Larry is a World War One veteran who is devastated by the death of a close friend in the war. He leaves for Paris 'to loaf' , living on a small inheritance, while his friends chase after status and money in the America of the early 1920's. Larry turns his back as a young man on any plans for a comfortable middle class life, abandoning his fiancee, wanting instead to 'work and think' in Paris, and to travel.  This is a telegraphed reference to the flight of intellectuals to Paris of in the 1920's.

This novel follows the parallel lives of Larry and several of his friends over the next 25 years, as Larry ends up studying spirituality in India, then returning to England. Larry's life is contrasted by Maugham with the deeply unhappy lives of his friends, in brilliant thumbnail sketches. The choices they made to seek a material life of money, power and security; happiness slip from their hands.   They age, sicken or fall into the horrors of drug use and debauched living .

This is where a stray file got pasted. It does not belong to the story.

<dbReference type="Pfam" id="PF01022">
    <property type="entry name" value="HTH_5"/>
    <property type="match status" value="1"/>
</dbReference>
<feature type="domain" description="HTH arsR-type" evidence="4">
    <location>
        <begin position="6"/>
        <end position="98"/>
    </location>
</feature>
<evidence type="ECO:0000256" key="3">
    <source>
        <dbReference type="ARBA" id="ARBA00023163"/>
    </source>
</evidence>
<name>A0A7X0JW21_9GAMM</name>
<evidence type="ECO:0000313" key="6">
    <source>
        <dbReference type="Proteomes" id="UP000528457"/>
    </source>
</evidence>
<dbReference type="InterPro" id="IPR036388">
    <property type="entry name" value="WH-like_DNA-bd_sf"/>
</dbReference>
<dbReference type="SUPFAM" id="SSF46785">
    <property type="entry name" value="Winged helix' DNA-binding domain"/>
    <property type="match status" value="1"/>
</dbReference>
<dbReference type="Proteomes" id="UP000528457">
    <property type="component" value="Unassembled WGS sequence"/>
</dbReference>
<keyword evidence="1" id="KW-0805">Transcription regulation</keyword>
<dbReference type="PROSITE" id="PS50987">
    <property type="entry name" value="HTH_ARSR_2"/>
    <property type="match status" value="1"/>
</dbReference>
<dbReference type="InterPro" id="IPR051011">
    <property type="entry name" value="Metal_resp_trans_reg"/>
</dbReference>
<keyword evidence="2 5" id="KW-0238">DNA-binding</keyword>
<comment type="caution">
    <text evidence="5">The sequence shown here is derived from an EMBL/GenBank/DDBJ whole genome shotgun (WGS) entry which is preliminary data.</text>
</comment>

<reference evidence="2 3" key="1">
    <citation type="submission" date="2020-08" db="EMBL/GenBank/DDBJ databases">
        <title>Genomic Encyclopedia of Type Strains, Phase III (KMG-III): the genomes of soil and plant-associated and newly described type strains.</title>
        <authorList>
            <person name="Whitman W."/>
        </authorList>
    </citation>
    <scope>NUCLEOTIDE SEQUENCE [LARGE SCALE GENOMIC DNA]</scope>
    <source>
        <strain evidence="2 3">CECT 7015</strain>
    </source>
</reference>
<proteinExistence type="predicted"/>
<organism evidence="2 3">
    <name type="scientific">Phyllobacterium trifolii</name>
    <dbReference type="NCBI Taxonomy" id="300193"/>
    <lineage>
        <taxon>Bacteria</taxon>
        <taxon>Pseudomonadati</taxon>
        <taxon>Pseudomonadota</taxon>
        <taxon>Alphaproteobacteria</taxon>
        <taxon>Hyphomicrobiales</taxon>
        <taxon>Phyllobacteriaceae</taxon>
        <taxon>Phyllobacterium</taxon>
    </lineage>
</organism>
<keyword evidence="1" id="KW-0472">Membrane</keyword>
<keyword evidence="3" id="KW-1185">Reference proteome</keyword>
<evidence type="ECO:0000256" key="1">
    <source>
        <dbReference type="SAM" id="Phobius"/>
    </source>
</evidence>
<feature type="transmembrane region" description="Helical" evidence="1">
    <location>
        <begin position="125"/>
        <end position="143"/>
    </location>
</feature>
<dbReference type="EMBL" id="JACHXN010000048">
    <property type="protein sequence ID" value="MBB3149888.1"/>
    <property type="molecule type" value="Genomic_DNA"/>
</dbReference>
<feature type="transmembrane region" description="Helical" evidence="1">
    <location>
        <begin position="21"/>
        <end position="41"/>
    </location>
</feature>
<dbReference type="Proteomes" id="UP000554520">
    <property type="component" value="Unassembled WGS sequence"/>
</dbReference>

This is a vivid brief tale life, and choosing security over the lure of the road. This author, who writes himself into the book, wandering in and out of the text, seems to have based all the characters on people he knew. One modern reviewer said it comes off as a 'collaboration between Henry James and Herman Hesse'. It is brilliant, and it was written generation before the 'Beats' such as Kerouac and Ginsberg wrote about the East and living unconventional lives in pursuit of knowledge. . .